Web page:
As we edge ever closer to the implementation of the General Data Protection Regulation (GDPR) next month, it is becoming increasing apparent that blockchain technology is standing in a tenuous position. The GDPR plans to overhaul data protection regulations and redefine how organizations can process data on European Union data subjects.
In an attempt to increase data privacy, the GDPR mandates that companies need to have clear consent to not only hold data on their subjects but also to have the internal structure to report data breaches promptly. Companies that fail to do so will be subject to hefty fines. Fines can range from €20 million to four percent of a company’s annual revenue (depending on which is higher).
Given that blockchain technology is built to harbor data transactions, the GDPR is imposing its rules on data transfers via blockchain as well. Blockchain operates through an online immutable database, which is hosted, verified and controlled through a decentralized network. As a result of the GDPR data protection requirements, it is unlikely that an entire decentralized network will be able to adhere to the new regulations.
One of the fundamental principles of blockchain is that the user cannot delete data in any form. This is in direct violation of the GDPR, which asserts that individuals must have the right to change or delete their personal data. Therefore, organizations that use blockchain technology will be leaving themselves open to allegations of noncompliance with the legislation.
In addition to this limitation, it is also likely that even encrypted data will be constituted as personal data. This means that any personal data transferred through blockchain will be subject to the regulations of the GDPR. This raises concerns over the longevity of blockchain platforms and whether they can comply with these new requirements.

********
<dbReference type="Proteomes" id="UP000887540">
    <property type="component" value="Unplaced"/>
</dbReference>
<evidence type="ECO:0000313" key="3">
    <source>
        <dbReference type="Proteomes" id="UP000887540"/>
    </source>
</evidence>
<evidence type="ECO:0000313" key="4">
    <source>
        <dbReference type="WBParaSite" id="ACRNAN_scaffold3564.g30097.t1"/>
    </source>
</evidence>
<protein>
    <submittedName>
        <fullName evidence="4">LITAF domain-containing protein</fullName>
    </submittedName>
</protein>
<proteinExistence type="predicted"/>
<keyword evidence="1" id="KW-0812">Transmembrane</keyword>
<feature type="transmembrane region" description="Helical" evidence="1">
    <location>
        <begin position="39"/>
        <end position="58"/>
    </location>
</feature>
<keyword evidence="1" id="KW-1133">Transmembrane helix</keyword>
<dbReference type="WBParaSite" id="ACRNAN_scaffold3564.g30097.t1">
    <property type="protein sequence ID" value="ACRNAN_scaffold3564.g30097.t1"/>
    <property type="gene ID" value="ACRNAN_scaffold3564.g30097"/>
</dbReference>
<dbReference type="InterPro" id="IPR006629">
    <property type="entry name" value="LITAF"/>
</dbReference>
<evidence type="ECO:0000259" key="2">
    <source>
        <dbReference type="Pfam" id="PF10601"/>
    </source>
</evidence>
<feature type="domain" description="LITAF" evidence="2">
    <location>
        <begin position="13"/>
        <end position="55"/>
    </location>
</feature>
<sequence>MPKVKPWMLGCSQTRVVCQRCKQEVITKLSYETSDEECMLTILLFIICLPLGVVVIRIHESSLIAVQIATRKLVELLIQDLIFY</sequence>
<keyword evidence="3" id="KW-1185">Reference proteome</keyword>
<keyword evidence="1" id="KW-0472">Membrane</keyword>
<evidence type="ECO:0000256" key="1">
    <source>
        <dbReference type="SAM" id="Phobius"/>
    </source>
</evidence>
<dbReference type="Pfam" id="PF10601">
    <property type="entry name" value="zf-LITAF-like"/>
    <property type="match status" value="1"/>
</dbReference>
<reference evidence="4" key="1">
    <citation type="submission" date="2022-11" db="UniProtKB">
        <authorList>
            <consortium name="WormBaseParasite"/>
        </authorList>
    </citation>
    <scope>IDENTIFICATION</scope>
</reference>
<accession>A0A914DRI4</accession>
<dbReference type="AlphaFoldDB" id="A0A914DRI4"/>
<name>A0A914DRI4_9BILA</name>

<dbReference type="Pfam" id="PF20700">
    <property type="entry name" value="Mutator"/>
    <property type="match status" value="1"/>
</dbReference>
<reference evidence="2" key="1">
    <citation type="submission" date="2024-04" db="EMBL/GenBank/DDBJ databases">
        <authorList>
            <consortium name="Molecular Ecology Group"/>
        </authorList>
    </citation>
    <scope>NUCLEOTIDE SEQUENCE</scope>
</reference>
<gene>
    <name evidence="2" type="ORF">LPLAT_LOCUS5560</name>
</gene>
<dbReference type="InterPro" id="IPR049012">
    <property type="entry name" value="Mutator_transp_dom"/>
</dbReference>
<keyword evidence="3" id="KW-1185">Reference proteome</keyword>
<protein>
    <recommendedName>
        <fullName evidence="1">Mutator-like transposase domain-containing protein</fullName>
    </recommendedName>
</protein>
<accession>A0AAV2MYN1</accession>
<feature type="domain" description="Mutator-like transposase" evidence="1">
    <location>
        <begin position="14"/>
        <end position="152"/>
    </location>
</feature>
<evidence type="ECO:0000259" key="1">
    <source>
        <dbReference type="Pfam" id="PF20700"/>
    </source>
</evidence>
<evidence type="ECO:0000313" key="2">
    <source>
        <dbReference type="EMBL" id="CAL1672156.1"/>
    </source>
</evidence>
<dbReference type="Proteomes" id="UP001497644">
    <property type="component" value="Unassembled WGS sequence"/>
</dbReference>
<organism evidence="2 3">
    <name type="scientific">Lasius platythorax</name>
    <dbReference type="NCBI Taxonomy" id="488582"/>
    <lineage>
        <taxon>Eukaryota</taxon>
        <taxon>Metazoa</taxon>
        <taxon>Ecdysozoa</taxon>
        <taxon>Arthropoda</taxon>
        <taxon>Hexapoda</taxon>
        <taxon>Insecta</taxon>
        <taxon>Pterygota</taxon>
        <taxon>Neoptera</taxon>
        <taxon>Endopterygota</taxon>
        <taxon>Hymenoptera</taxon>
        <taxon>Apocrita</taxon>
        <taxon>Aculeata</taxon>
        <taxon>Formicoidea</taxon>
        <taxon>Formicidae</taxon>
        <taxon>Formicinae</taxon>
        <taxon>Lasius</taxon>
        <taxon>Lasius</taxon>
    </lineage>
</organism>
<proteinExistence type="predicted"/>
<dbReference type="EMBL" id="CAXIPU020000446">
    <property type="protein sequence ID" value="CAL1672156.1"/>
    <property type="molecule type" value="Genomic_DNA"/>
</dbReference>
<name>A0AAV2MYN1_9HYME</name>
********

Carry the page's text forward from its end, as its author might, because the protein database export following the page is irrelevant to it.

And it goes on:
In the short term, the GDPR is a considerable barrier to adoption that has been placed on the marketplace. Companies may not be willing to invest in blockchain technology if they perceive there is a risk of non-compliance. Given the severity of fines many companies will make the decision to stay with traditional centralized databases.
However in the long term, blockchain technology has more than enough versatility to cope with the GDPR’s demands. New platforms are constantly emerging, and we can expect to see developers start to produce new blockchain platforms that are designed with GDPR compliance in mind.
Ultimately the massive potential of blockchain to redefine data transactions can only be slowed, not eliminated. Distributed ledger technology has the capacity to function under the GDPR. Sooner or later, blockchain providers will find ways to reconcile blockchain technology with the EU’s new privacy laws.